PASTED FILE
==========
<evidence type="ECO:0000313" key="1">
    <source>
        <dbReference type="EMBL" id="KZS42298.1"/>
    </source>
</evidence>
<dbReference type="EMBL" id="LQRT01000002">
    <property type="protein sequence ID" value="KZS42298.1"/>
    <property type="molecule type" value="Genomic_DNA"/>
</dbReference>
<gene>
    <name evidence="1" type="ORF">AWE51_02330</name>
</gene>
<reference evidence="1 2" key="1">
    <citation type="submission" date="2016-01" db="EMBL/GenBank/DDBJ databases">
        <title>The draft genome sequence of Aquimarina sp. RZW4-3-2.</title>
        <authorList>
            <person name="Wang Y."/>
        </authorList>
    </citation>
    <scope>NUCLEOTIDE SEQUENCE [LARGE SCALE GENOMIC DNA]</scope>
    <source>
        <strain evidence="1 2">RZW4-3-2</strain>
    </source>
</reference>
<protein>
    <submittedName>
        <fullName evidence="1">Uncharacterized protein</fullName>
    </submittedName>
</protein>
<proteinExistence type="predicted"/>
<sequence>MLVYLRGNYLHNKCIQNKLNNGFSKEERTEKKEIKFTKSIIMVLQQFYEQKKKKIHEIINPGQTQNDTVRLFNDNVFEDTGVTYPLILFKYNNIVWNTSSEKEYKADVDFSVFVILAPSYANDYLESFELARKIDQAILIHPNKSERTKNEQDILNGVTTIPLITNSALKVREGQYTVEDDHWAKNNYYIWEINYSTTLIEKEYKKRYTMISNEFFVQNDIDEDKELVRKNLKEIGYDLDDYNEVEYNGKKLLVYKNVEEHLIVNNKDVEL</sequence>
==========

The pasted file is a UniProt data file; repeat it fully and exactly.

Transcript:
<evidence type="ECO:0000313" key="1">
    <source>
        <dbReference type="EMBL" id="KZS42298.1"/>
    </source>
</evidence>
<dbReference type="EMBL" id="LQRT01000002">
    <property type="protein sequence ID" value="KZS42298.1"/>
    <property type="molecule type" value="Genomic_DNA"/>
</dbReference>
<gene>
    <name evidence="1" type="ORF">AWE51_02330</name>
</gene>
<reference evidence="1 2" key="1">
    <citation type="submission" date="2016-01" db="EMBL/GenBank/DDBJ databases">
        <title>The draft genome sequence of Aquimarina sp. RZW4-3-2.</title>
        <authorList>
            <person name="Wang Y."/>
        </authorList>
    </citation>
    <scope>NUCLEOTIDE SEQUENCE [LARGE SCALE GENOMIC DNA]</scope>
    <source>
        <strain evidence="1 2">RZW4-3-2</strain>
    </source>
</reference>
<protein>
    <submittedName>
        <fullName evidence="1">Uncharacterized protein</fullName>
    </submittedName>
</protein>
<proteinExistence type="predicted"/>
<sequence>MLVYLRGNYLHNKCIQNKLNNGFSKEERTEKKEIKFTKSIIMVLQQFYEQKKKKIHEIINPGQTQNDTVRLFNDNVFEDTGVTYPLILFKYNNIVWNTSSEKEYKADVDFSVFVILAPSYANDYLESFELARKIDQAILIHPNKSERTKNEQDILNGVTTIPLITNSALKVREGQYTVEDDHWAKNNYYIWEINYSTTLIEKEYKKRYTMISNEFFVQNDIDEDKELVRKNLKEIGYDLDDYNEVEYNGKKLLVYKNVEEHLIVNNKDVEL</sequence>